Being an old-school network engineering flunky, with a heavy dose of network security discipline, it somehow never ceases to amaze me that people just don’t seem learn from their mistakes — or other people’s mistakes, as the case may be.
Almost five (5) years ago, the SQL Slammer worm should have made people realize that having these types of critical infrastructure resources accessible from the The Internet is just a really, really bad idea.
But apparently people just don’t seem to learn from the past.
Very recently, we have seen thousands of webpages which have been compromised via (suspected) SQL Injection attack, which in turn lead to web threats which put hundreds of thousands of potential Internet users at risk of being compromised.
The end-game here is that these unwitting users could be victimized via identity theft, credit card credential theft, or worse.
Today, we learn about a tool floating around in the “underground” called sqlmap:
sqlmap is an automatic SQL injection tool entirely developed in Python. It is capable to perform an extensive database management system back-end fingerprint, retrieve remote DBMS databases, usernames, tables, columns, enumerate entire DBMS, read system files and much more taking advantage of web application programming security flaws that lead to SQL injection vulnerabilities.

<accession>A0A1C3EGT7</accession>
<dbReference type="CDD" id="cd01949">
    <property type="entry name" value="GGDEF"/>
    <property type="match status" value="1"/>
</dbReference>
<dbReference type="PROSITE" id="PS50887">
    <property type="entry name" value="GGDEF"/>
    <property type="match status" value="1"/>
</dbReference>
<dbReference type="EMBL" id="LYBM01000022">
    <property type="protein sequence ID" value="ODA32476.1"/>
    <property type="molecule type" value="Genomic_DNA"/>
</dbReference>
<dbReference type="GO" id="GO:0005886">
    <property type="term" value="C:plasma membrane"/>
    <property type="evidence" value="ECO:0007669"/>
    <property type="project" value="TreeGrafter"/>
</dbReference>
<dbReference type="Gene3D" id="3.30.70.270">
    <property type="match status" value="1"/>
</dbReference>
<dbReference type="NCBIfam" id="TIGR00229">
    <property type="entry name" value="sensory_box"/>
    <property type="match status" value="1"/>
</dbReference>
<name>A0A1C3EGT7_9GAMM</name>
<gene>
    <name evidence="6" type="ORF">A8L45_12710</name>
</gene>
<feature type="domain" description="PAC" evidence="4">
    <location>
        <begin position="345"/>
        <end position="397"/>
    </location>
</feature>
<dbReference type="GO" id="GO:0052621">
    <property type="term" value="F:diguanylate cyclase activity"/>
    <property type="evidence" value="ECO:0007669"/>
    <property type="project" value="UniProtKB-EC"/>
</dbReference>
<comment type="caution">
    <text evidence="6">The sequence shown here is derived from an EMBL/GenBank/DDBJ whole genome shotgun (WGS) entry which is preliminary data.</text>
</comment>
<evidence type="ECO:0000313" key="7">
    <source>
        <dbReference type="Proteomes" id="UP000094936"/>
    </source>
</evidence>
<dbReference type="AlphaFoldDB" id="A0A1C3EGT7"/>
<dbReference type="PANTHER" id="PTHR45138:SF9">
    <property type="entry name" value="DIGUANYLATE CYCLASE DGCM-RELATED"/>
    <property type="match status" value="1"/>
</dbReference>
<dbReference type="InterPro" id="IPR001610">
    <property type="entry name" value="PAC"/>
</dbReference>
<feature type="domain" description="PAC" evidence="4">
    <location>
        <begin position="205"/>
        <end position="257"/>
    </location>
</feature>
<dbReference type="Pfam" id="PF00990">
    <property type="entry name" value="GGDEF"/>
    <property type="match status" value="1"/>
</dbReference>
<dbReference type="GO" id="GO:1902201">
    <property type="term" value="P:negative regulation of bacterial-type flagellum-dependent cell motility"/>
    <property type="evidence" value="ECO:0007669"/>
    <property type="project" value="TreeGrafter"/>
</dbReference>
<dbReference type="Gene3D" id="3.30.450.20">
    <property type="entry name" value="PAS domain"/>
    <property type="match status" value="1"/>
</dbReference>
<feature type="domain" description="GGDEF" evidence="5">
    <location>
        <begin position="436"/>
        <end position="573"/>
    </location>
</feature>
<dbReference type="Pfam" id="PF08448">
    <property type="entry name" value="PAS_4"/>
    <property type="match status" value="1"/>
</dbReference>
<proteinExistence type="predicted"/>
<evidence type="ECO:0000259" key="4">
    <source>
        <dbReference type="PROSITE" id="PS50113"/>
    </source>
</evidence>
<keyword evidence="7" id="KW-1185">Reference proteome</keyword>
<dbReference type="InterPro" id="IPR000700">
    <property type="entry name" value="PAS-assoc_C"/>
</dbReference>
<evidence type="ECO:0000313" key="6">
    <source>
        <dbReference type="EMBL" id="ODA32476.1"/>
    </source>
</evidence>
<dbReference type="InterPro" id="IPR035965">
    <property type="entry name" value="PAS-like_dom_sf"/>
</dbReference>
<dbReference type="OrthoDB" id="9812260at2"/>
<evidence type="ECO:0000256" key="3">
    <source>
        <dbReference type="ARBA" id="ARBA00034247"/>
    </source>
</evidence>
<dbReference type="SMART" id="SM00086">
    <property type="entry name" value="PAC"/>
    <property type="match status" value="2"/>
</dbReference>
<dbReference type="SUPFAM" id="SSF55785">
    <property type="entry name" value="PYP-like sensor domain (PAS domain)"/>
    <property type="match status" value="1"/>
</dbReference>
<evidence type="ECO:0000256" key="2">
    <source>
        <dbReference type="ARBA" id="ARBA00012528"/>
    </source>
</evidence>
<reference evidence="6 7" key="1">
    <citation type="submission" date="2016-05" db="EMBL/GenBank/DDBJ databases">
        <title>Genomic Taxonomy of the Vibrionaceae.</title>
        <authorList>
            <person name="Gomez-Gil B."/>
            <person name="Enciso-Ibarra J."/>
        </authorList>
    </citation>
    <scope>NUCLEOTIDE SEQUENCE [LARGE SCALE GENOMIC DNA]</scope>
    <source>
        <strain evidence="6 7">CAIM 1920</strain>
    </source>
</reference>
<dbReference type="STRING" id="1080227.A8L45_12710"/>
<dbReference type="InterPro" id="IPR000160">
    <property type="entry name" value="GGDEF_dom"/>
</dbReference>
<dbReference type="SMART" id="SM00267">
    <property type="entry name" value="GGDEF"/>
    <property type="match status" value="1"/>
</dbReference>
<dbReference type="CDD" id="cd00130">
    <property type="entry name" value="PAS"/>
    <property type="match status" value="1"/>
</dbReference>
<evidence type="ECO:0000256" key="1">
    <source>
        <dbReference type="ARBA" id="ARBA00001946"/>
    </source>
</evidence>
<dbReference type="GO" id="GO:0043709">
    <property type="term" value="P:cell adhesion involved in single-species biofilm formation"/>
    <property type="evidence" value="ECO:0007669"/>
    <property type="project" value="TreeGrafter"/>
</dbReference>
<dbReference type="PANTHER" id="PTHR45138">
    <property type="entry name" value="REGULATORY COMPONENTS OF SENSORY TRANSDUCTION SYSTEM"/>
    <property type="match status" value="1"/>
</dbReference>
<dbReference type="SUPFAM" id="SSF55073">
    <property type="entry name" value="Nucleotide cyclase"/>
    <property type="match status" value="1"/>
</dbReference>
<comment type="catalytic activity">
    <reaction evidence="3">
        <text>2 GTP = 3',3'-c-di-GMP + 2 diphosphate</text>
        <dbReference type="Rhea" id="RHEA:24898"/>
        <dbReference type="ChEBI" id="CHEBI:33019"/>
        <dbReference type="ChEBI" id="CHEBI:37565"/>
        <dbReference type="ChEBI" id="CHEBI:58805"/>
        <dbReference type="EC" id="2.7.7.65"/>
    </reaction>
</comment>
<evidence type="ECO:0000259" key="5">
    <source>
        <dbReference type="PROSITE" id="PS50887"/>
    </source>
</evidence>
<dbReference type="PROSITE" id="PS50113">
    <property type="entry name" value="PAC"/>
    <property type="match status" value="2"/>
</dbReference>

This is very bad news for a lot of websites who continue to allow their back-end SQL systems to be exposed to The Internet.
This is just a bad, bad practice and should be discouraged at every opportunity.
Ryan Naraine wrote back in mid-November 2007 on ZDNet’s “Zero Day” Blog that:
A survey by renowned database hacker David Litchfield has found a whopping 492,000 Microsoft SQL and Oracle database servers directly accessible to the Internet without firewall protection.
Litchfield, co-founder of Next Generation Security Software, ran port scans against 1,160,000 random IP addresses — TCP port 1433 (SQL Server) and 1521 (Oracle) — and found about 368,000 Microsoft SQL Servers directly accessible on the Internet and around 124,000 unprotected Oracle database servers.
You do the math — it all adds up to some really bad numbers in my book.
If organizations do not do more to protect their back-end systems, they will be compromised, and their brand name and business may suffer as a result.
Did I mention this is bad?
Clarification added (11:35 PST, 18 Jan. 2008): It appears that this SQL Injection tool accomplishes it’s work by finding and exploiting SQL Injection flaws on public-facing webpages which might contain, for instance, CGI forms — so that the SQL database server itself does not have to be directly, publicly accessible.
While this, of course, doesn’t negate the fact that SQL database servers still should not be publicly accessible, this puts additional focus on the need to ensure that public-facing webpages are properly & securely implemented.
“Fergie”, a.k.a. Paul Ferguson
Internet Security Intelligence
Advanced Threats Research